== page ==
It can blow your hair around at 115mph, all while being enormous fun and giving a great big two-fingered salute to the establishment. It isn’t any good for family days out, shopping trips, or even much else really. But it’s fun, quirky, and a wonderful looking thing. We love it.
Designed as the successor to the Anglia, the Ford Escort MK1 was a shrunken Cortina, that had modern, American styling that appealed hugely to the British public when it launched in 1967. It was sensible, and stylish family transport, but also it was affordable family transport and that’s how it sold so well. Not only that, but it got to made a name for itself in Motorsport. It was a fantastic rally car, and a brilliant touring car on race circuits. Across all six generations, over 4.1 million Escorts were sold. But the MK1 is where it all started, and it was the most iconic of them all.
The Morris Marina didn’t look all bad, but the fact Top Gear used to drop piano’s on it constantly should give you some indication as to how bad it was. The car was based on the Minor, but this came out in 1948.
The Marina was built in 1971. As such, it flopped compared to the Ford Anglia and was a dismal failure.
Thanks to the unrest in the factories it was built in, the quality of the car was also god awful. Out of the 807,000 build, only around 120 are still on Britain’s roads. Not the worst car here, but my god it was awful.
Now, I will admit that I have a bit of a soft spot for the Reliant Robin because, like the Morgan three-wheeler, it’s quirky. But unfortunately, unlike the Morgan, it was terrible. Being as stable as a Jenga tower in the wind, it was perfect for miners in the 1970s who could drive in motorbike licenses and cut costs. But it’s terrible plastic body and shoddy workmanship really killed it. The center mounted front wheel, which controlled the steering, as a poor idea at best. Like I say, I have a soft spot for the Robin. But as a practical machine…well, it just isn’t one.
The Princess isn’t an ugly car. Far from it. It really doesn’t look that bad. But again, it was built at the time that British Leyland and all its associated companies were undergoing awful political unrest, and as such, it was another badly built product, like the Marina.
It. Was. Rubbish!
They even tried to fancy the thing up, add a stupid grill and some ambassador badges but that just made things worse. The Princess could so easily have been a good car. Unfortunately, it wasn’t. So here it is, on the bad car list. Sorry, Austin.
The Rover 800 should have been brilliant. It was produced in conjunction with Honda, who would use their Japanese brilliance to design a rugged, reliable and very good car, whilst Rover would take of the styling to produce a good looking machine that everyone would want. But they completely messed up. The doors didn’t fit properly. The dashboard faded in the hot weather. And what’s more, the Honda variant of the car, the Legend, was brilliant. It was everything that the 800 should have been. I’m sorry Rover, but you can never be forgiven for this pile of…yeah.
If you want to buy one of these, then STOP. DON’T DO IT. Whatever you do, do not buy a rubber bumper MG B. Not only will it rust faster than a tissue crumbles in water, but it is hideous. Just look at the thing.
Its lights were raised to comply with US regulations and a rubber bumper was added to what was, originally, a fairly attractive car.
I’m not saying the Americans ruined it, that isn’t true, but the rubber bumper and those stupid lights make it look like a house fly. And it would rust, oh boy would it rust. Avoid. Avoid at all costs.
Honestly. I don’t think I can find many words for this car, and how bad it is. Other than "oh my god this is the ugliest thing I have ever seen throw it away, burn it, melt it, get rid of it!" Overpriced, badly built, under-equipped, and not allowed to be tested by Top Gear by the company, presumably because it would have died in two minutes, it was the final nail in the Rover coffin. After just two years, not only was the car gone, but so was Rover itself. For a company that did produce good cars once upon a time, it’s sad it had to end this way.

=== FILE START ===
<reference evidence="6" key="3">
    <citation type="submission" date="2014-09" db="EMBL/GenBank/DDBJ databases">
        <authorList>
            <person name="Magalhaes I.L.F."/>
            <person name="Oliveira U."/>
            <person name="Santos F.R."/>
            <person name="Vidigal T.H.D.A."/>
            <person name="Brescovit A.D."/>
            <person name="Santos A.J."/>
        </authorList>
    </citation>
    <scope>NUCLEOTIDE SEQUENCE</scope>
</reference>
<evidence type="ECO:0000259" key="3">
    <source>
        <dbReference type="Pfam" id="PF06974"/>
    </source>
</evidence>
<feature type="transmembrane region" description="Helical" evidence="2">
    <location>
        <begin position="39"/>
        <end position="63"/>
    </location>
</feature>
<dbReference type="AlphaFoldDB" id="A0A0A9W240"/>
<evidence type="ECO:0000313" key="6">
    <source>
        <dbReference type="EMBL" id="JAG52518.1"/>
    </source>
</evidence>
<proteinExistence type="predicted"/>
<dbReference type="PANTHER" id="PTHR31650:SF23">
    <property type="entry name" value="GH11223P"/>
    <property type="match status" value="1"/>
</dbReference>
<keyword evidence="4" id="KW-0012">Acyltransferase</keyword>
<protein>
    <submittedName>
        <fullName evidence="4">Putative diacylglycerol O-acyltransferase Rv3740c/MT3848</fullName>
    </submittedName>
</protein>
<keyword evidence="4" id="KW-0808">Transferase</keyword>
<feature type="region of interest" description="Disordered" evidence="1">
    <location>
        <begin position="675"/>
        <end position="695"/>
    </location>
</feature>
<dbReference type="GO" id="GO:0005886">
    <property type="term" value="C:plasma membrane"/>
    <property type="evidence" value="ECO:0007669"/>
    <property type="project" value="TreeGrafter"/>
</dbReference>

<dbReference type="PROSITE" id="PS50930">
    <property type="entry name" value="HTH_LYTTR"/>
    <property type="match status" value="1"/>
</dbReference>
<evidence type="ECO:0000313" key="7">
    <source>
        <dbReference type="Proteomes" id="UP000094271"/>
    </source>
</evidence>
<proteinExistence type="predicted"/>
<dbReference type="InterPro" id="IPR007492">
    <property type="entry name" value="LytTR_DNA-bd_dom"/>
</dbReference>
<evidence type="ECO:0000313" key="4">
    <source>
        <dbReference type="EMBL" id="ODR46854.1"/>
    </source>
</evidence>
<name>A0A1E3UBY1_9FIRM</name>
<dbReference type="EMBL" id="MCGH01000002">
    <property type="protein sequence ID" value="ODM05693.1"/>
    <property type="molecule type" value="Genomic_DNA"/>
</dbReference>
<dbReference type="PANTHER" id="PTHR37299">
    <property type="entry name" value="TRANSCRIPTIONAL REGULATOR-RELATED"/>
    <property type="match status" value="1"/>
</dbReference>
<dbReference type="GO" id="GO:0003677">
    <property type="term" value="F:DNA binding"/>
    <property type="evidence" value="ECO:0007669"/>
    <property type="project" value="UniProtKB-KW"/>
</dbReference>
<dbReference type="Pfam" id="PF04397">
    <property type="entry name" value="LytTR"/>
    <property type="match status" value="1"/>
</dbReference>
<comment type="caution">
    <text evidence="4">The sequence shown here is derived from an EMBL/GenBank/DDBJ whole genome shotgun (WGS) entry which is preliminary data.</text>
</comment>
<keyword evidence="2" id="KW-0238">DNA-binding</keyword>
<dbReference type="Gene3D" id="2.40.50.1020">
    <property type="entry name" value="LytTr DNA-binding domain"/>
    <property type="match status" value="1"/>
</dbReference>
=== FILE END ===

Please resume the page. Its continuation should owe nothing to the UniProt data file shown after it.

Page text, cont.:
Legendary Italian designer Giorgetto Giugiaro apparently said of this car, when he first saw it, “My God! They’ve done the same on this side as well.” Had it been built as intended, longer, sleeker, and streamlined, the TR7 would have been excellent.
But unfortunately, it came out looking like a nasty slab of cheese.
Compare it to the TR6, the cars predecessor, and you will see what I mean by that. It also only had a four-cylinder engine, and not a six as originally proposed. The TR7 was a car that Triumph would no doubt love to forget. And I honestly don’t blame them.
This car has the most aerodynamic mirrors you’ve seen outside of Formula 1. And that’s where the interesting features stop. Bulky, heavy, drab and just depressing to look at, the Vectra is not a car that many people have fond memories of. If you do, I worry for your taste in cars. Perhaps not totally bad though, but just boring? I guess if you don’t really like cars then that’s fine, but it wasn’t like a Honda Jazz. Great little car that isn’t that interesting. The Vectra was just poor all around. Still, they redeemed themselves with the VXR a few years later.
The Allegro was an interesting car. And that’s it. No one wants to drive a car that is interesting because it was known for its wheels to fall off, or for its rear windscreen to drop out but that’s exactly what happened with the Allegro.
It also looks much better from the back than it does at the front. Again, terrible build quality and a car that probably should never have left the British Leyland factory.
It’s bad enough having a car that rusts fast but one that will probably kill you with zero warning? No thanks, I think I’ll pass.
The Morris Ital was the last car produced by Morris as they were under the ownership of British Leyland. And they signed off in style! That is, appalling style. Introduce this thing to wet weather and it rust up like nothing else on this planet, and it wasn’t exactly what you’d call either. The car was also based on an outdated design, so naturally, it would be terrible. Morris then focused on vans before finally selling the name off to China, ending the saga for good. It is a shame, as Morris did once produce some fantastic cars.
Sources: askaprice.com, wikipedia, autoexpress, autocar, the telegraph